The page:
MEASURES OF DISPERSION
A measure of dispersion is designed to state the extent to which individual observations (or items) vary from their average. Here we shall account only to the amount of variation (or its degree) and not the direction. Usually, when the deviation of the observations form their average (mean, median or mode) are found out then the average of these deviations is taken to represent a dispersion of a series. This is why measure of dispersion are known as Average of second order. We have seen earlier that mean, median and mode, etc. are all averages of the first order.
Measures of dispersion are mainly of two types– (A) Absolute measures are as follows :
(ii) Mean deviation (or Average deviation),
(iii) Standard deviation
(B) Among the Relative measures we find the following types :
(i) Coefficient of dispersion.
(ii) Coefficient of variation.
Absolute and Relative measures : If we calculate dispersion of a series, say, marks obtained by students in absolute figures, then dispersion will be also in the same unit (i.e. marks). This is absolute dispersion. If again dispersion is calculated as a ratio (or percentage) of the average, then it is relative dispersion.
RANGE : For a set observations, range is the difference between the extremes, i.e. Range = Maximum value – Minimum value
Illustration 43. The marks obtained by 6 students were 24, 12, 16, 11, . Find the Range. If the highest mark is omitted, find the percentage change in the range.
Here maximum mark = 42, minimum mark = 11.
∴ Range = 42 – 11 = 31 marks
If again the highest mark 42 is omitted, then amongst the remaining. Maximum mark is 40. So, range (revised) = 40 – 11 = 29 marks.
Change in range = 31 – 29 = 2 marks.
∴ Reqd. percentage change = 2 ÷ 31 × 100 = 6.45%
Note: Range and other obsolute measures of dispersion are to be expressed in the same unit in which observations are expressed.
For grouped frequency distribution : In this case range is calculated by subtracting the lower limit of the lowest class interval from the upper limit of the highest.
Example 44 : For the following data calculate range :
Here upper limit of the highest class interval = 30 And lower limit of the first class interval = 10
∴ Range = 30 – 10 = 20 marks
Note : Alternative method is to subtract midpoint of the lowest class from that of the highest. In the above case, range = 27.5 – 12.5 = 15 marks.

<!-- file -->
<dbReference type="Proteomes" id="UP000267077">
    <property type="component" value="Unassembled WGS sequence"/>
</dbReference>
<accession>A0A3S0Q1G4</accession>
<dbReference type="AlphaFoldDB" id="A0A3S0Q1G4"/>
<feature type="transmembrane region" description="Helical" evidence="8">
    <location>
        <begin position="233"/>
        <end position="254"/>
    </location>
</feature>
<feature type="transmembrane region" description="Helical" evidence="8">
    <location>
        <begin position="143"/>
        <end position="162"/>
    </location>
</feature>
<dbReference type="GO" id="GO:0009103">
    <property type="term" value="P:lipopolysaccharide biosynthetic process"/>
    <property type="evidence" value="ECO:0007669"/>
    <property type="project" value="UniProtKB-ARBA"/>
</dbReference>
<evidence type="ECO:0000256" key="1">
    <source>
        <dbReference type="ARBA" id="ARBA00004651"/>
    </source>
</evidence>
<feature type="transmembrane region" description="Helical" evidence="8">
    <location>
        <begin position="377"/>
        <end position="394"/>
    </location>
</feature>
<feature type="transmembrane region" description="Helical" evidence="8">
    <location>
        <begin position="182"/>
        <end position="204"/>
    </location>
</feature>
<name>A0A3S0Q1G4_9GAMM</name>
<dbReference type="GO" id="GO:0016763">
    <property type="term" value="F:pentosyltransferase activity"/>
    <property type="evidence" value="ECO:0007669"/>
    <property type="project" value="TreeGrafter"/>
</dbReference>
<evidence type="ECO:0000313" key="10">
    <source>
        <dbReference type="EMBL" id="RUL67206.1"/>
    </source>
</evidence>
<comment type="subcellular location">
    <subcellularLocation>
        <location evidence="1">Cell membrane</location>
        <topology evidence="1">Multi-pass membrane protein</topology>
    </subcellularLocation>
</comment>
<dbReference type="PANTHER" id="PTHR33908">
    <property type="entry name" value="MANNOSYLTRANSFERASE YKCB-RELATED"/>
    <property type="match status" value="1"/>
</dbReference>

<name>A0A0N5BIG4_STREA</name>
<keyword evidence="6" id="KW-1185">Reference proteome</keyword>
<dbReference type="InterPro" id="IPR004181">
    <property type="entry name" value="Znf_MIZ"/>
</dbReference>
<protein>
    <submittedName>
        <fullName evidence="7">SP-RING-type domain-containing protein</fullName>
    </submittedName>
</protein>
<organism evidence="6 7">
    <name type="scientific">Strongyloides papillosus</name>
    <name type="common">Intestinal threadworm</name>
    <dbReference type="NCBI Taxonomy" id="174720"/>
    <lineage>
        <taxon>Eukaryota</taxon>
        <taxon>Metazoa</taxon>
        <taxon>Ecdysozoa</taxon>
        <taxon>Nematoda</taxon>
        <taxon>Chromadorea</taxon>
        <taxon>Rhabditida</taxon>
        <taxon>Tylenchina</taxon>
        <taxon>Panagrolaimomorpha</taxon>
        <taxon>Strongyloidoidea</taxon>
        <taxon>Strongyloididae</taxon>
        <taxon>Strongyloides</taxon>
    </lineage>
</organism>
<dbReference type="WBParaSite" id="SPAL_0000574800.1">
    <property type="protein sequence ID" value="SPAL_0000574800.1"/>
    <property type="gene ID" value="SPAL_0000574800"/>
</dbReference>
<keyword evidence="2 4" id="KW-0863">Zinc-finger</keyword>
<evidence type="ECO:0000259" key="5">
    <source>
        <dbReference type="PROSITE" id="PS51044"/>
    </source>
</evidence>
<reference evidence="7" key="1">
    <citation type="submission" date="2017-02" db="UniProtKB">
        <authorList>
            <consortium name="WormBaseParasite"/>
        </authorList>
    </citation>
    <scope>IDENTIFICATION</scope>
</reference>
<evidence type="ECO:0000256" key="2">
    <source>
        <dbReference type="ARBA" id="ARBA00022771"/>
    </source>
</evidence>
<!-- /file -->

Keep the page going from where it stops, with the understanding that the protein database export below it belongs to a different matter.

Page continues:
In practice both the methods are used.
Coefficient of Range :
The formulae of this relative measure is
In the above example, Coefficient of range
Advantages of Range : Range is easy to understand and is simple to compute. Disadvantages of Range : It is very much affected by the extreme values. It does not depend on all the observations, but only on the extreme values. Range cannot be computed in case of open-end distribution. Uses of Range : It is popularly used in the field of quality control. In stock-market fluctuations range is used.
Mean Deviation (or Average Deviation): Mean deviation and standard deviation, however, are computed by taking into account all the observations of the series, unlike range. Definition : Mean deviation of a series is the arithmetic average of the deviations of the various items from the median or mean of that series. Median is preferred since the sum of the deviations from the median is less than from the mean. So the values of mean deviation calculated from median is usually less than that calculated from mean. Mode is not considered, as its value is indeterminate. Mean deviation is known as First Moment of dispersion.
Importance of Dispersion:
We know that the object of measuring dispersion is to ascertain the degree of deviation which exist in the data and hence, the limits within which the data will vary in some measurable variate or attribute or quality. This object of dispersion is of great importance and occupies a unique position in statistical methods.
1. Measures of dispersion supplement the information given by the measures of central tendency:
Measures of dispersion are also called averages of the ‘second order i,e., second time averaging the deviations from a measure of central tendency. It affords an estimate of the phenomena to which the given (original) data relate. This will increase the accuracy of statistical analysis and interpretation and we can be in a position to draw more dependable inferences.
2. Measures of dispersion make possible comparison between different groups:
If the original data is expressed in different units, comparisons will not be possible. But with the help of relative measures of dispersion, all such comparisons can be easily made. Accurate and dependable comparison between the variability of two series will lead to dependable and accurate results.
3. Measures of dispersion are very important in many social problems:
Social problems of different area of the country can be compared with different areas and then these social evils can be removed by taking effective steps.
4. Measures of dispersion serve as a useful check on drawing wrong conclusions from the comparison of averages or measures of central tendency:
The arithmetic mean may be the same of two different groups but it will not reveal about the prosperity of one group and backwardness of other. This type of internal make-up can be known by the study of dispersion.
Thus with the help of the study of dispersion we will not conclude that both the groups are similar. We may find that one group is prosperous and the other is backward by knowing the amount of variability around the measures of central tendency.
Measures of dispersion are of great value in our statistical analysis provided relatives (coefficients of dispersions) are put into practice. Otherwise, conclusions drawn will not be dependable and reliable to a great extent.